Beyond The Woo – Why David Wolfe & Co. Are Detrimental To Society


Written by David Babuschkin (Unapologists)


In my last piece I discussed the methods David ‘Avocado’ Wolfe uses to attract followers, and spread his quackery. As I was writing it, I remember feeling overwhelmed with anger and a sense of disbelief thinking about how many people subscribe to his BS and how many people’s life choices are influenced by him – so much so, that I feel I didn’t properly explain why I believe David Wolfe and con-artists like him are so detrimental to society and would now like to take this opportunity to do so.

How his profit-seeking agenda physically inflicts damage



Whilst it might be infuriating thinking about how much money he makes, it is even worse to think about the effect this has on his audience. Actively discouraging parents from vaccinating their children not only puts children at risk of preventable diseases (such as Measles, Hepatitis A and B, Polio …. the list goes on and on) but also puts those individuals at risk that rely on herd immunity to stay healthy. This is why I find the following statement on David Wolfe’s website so problematic:


“If you choose to avoid vaccinating yourself and your family, that is your choice, and it should always remain your choice. To force others to vaccinate themselves and their families is a violation of our basic human right to protect ourselves and our families from danger.”

Here, Wolfe is clearly participating in a debate he knows nothing about which, given his social media following, can be very damaging to many people. This document discusses the conflict of rights between the child’s right to ‘the highest attainable standard of health’ and the parents right to ‘respect the responsibilities, rights and duties of parents or guardians […] to provide […] appropriate direction and guidance’ – making it clear that UK law does not see things as simply as Wolfe does when he gives people legal advice on his website. Furthermore, he doesn’t seem to understand that many innocent people are affected by one’s decision not to vaccinate, demonstrating his narrow mindedness, and selfishness when promoting his controversial opinions. For those readers who believe that vaccines cause autism here is a link to 107 credible scentific studies that show no link between vaccines, and autism.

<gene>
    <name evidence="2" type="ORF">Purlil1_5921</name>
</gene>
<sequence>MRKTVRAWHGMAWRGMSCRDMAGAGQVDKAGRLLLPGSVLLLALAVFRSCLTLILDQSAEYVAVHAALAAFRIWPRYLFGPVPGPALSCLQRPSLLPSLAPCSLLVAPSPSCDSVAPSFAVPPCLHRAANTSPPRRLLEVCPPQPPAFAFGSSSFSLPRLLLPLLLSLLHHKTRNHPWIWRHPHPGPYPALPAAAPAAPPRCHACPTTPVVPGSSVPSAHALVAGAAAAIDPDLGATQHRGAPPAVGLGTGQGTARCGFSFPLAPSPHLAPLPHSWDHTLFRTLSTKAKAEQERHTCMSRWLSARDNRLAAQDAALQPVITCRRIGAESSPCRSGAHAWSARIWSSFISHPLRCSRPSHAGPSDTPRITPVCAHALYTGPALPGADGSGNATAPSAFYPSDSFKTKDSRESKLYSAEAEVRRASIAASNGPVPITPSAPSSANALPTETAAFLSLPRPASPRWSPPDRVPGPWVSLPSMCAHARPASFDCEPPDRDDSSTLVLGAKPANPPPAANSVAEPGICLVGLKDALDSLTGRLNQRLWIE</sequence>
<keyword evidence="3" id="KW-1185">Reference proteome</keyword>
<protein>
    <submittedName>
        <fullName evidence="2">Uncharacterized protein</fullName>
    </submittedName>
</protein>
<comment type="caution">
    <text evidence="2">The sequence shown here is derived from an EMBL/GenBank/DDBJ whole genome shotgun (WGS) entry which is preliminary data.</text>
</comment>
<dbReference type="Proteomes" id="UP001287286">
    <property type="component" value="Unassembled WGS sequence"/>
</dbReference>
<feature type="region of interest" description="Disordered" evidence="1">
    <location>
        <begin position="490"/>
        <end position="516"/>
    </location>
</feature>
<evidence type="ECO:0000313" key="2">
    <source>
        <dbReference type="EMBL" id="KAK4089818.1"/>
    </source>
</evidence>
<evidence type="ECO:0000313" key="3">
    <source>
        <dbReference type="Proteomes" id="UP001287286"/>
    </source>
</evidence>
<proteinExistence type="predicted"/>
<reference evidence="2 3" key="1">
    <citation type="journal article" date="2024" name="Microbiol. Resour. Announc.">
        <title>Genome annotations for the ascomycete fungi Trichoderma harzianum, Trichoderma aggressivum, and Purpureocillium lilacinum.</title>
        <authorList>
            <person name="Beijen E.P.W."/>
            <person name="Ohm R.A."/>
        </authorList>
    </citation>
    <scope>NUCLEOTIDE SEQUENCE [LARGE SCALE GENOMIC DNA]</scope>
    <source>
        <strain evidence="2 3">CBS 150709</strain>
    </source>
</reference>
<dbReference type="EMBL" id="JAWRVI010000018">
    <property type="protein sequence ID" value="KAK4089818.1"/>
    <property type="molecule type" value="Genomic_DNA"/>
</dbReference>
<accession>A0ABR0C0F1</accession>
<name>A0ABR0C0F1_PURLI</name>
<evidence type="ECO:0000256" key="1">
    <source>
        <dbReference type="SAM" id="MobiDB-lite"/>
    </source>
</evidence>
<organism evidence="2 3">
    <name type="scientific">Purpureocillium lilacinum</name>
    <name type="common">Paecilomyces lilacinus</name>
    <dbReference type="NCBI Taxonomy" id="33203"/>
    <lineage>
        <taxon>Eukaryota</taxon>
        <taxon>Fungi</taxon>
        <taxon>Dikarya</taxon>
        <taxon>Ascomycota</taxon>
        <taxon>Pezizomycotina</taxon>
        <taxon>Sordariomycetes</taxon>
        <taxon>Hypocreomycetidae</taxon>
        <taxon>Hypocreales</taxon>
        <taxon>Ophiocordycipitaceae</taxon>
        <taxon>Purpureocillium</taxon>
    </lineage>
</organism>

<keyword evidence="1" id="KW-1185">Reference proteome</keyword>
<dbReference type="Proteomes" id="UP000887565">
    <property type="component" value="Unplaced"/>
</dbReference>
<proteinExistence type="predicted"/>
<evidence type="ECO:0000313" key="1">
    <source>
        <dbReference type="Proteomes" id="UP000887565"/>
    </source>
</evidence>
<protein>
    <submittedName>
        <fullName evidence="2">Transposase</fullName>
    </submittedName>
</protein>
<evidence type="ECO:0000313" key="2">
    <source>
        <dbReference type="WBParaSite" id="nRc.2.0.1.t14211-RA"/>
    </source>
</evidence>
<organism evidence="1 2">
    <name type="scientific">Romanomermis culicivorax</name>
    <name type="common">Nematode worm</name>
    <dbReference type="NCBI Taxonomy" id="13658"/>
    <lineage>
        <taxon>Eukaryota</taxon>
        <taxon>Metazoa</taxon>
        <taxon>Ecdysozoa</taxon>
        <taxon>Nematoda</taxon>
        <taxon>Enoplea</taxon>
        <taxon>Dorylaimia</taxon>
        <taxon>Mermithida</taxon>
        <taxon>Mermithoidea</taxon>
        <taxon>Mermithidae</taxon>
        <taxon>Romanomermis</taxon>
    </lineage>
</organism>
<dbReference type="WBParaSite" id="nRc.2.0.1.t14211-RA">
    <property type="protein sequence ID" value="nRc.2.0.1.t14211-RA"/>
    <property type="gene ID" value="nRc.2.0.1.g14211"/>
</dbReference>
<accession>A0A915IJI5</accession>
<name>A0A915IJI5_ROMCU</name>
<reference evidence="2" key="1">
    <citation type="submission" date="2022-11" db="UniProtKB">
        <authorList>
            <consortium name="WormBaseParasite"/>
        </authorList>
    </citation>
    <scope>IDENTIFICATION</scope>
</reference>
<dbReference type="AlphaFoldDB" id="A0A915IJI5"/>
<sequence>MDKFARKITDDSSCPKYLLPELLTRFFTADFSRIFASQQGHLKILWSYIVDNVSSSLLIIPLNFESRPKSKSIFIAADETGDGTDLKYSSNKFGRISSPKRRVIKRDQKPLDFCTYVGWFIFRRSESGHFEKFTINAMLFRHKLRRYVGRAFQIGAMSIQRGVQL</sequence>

Beyond vaccines, he also promotes ‘alternative’ cancer treatments by claiming things like “Ginger is 10,000 times stronger than chemotherapy” and similarly unbelievable stuff. By discouraging the use of treatments that have been shown to be effective again and again he is demonstrating a cockish narrow mindedness, by essentially telling people to eat ginger and turmeric instead of getting treatment for a potentially deadly condition. Furthermore he demonstrates a phenomenal misunderstanding of how medical research works by believing that conclusions drawn from studies in laboratory conditions can easily be extrapolated into the real world. This brilliant little article talks about the fallacy that antioxidants help prevent cancer (something Wolfe clearly buys into) but more importantly also talks about the difficulties of drawing conclusions from medical studies – I would strongly recommend taking the time to read it.

I wonder whether he feels even slightly bad? Or whether he has ever considered this at all? I find it appalling, especially when you see things like this; seen on the YADA Facebook page (another quackery promoting page) on Thursday 3rd August 2016:


Since he isn’t directly profiting from his stance on cancer treatments by selling cancer fighting ginger (yet?), the agenda seems purely ideological – going in line with what he presumes many of his followers believe. By advocating against vaccines and conventio13310406_10153525916256512_5843750420213278974_nnal cancer treatments he appears trustworthy to people who hold anti vaccination and/or ‘nature has a cure for everything’ beliefs. This trust makes his more advanced quackery such as the ‘David Wolfe Nutrition Certificate’ more marketable, which he then of course profits from.